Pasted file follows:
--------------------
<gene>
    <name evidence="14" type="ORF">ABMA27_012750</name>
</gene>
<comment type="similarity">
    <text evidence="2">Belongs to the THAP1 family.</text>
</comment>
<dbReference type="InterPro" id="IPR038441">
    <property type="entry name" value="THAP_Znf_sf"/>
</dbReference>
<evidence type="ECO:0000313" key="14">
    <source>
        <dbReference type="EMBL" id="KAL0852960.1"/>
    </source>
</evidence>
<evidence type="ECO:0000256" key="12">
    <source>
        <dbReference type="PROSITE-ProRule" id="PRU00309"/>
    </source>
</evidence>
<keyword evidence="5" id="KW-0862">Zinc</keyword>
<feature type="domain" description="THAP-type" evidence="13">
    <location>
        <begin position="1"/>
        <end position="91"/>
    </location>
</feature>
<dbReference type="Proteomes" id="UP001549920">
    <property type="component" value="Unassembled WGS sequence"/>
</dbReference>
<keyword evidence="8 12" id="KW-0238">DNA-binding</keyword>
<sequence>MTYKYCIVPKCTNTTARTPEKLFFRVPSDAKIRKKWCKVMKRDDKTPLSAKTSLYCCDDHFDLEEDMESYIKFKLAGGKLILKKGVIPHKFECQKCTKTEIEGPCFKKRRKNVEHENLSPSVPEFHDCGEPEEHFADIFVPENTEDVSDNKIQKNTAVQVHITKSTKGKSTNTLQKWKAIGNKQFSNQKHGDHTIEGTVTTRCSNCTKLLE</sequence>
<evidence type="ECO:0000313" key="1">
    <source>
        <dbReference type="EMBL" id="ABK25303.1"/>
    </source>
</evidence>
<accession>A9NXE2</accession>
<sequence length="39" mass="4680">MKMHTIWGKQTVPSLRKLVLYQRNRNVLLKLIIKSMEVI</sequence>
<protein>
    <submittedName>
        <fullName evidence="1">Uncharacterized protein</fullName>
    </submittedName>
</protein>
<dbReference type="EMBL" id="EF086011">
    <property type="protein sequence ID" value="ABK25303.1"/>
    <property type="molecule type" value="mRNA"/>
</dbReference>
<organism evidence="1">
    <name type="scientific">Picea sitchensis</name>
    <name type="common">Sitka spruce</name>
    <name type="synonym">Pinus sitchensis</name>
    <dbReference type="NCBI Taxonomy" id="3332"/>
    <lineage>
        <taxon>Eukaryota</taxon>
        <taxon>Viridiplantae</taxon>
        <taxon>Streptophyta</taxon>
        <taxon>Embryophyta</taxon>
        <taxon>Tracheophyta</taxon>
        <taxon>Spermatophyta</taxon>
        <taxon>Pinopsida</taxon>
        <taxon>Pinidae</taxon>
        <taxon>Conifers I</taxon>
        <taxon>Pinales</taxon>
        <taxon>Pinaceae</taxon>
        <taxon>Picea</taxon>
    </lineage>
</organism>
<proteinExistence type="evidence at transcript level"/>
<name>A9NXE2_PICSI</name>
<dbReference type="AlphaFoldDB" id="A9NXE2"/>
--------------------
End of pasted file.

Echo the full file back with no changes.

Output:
<gene>
    <name evidence="14" type="ORF">ABMA27_012750</name>
</gene>
<comment type="similarity">
    <text evidence="2">Belongs to the THAP1 family.</text>
</comment>
<dbReference type="InterPro" id="IPR038441">
    <property type="entry name" value="THAP_Znf_sf"/>
</dbReference>
<evidence type="ECO:0000313" key="14">
    <source>
        <dbReference type="EMBL" id="KAL0852960.1"/>
    </source>
</evidence>
<evidence type="ECO:0000256" key="12">
    <source>
        <dbReference type="PROSITE-ProRule" id="PRU00309"/>
    </source>
</evidence>
<keyword evidence="5" id="KW-0862">Zinc</keyword>
<feature type="domain" description="THAP-type" evidence="13">
    <location>
        <begin position="1"/>
        <end position="91"/>
    </location>
</feature>
<dbReference type="Proteomes" id="UP001549920">
    <property type="component" value="Unassembled WGS sequence"/>
</dbReference>
<keyword evidence="8 12" id="KW-0238">DNA-binding</keyword>
<sequence>MTYKYCIVPKCTNTTARTPEKLFFRVPSDAKIRKKWCKVMKRDDKTPLSAKTSLYCCDDHFDLEEDMESYIKFKLAGGKLILKKGVIPHKFECQKCTKTEIEGPCFKKRRKNVEHENLSPSVPEFHDCGEPEEHFADIFVPENTEDVSDNKIQKNTAVQVHITKSTKGKSTNTLQKWKAIGNKQFSNQKHGDHTIEGTVTTRCSNCTKLLE</sequence>
<evidence type="ECO:0000313" key="1">
    <source>
        <dbReference type="EMBL" id="ABK25303.1"/>
    </source>
</evidence>
<accession>A9NXE2</accession>
<sequence length="39" mass="4680">MKMHTIWGKQTVPSLRKLVLYQRNRNVLLKLIIKSMEVI</sequence>
<protein>
    <submittedName>
        <fullName evidence="1">Uncharacterized protein</fullName>
    </submittedName>
</protein>
<dbReference type="EMBL" id="EF086011">
    <property type="protein sequence ID" value="ABK25303.1"/>
    <property type="molecule type" value="mRNA"/>
</dbReference>
<organism evidence="1">
    <name type="scientific">Picea sitchensis</name>
    <name type="common">Sitka spruce</name>
    <name type="synonym">Pinus sitchensis</name>
    <dbReference type="NCBI Taxonomy" id="3332"/>
    <lineage>
        <taxon>Eukaryota</taxon>
        <taxon>Viridiplantae</taxon>
        <taxon>Streptophyta</taxon>
        <taxon>Embryophyta</taxon>
        <taxon>Tracheophyta</taxon>
        <taxon>Spermatophyta</taxon>
        <taxon>Pinopsida</taxon>
        <taxon>Pinidae</taxon>
        <taxon>Conifers I</taxon>
        <taxon>Pinales</taxon>
        <taxon>Pinaceae</taxon>
        <taxon>Picea</taxon>
    </lineage>
</organism>
<proteinExistence type="evidence at transcript level"/>
<name>A9NXE2_PICSI</name>
<dbReference type="AlphaFoldDB" id="A9NXE2"/>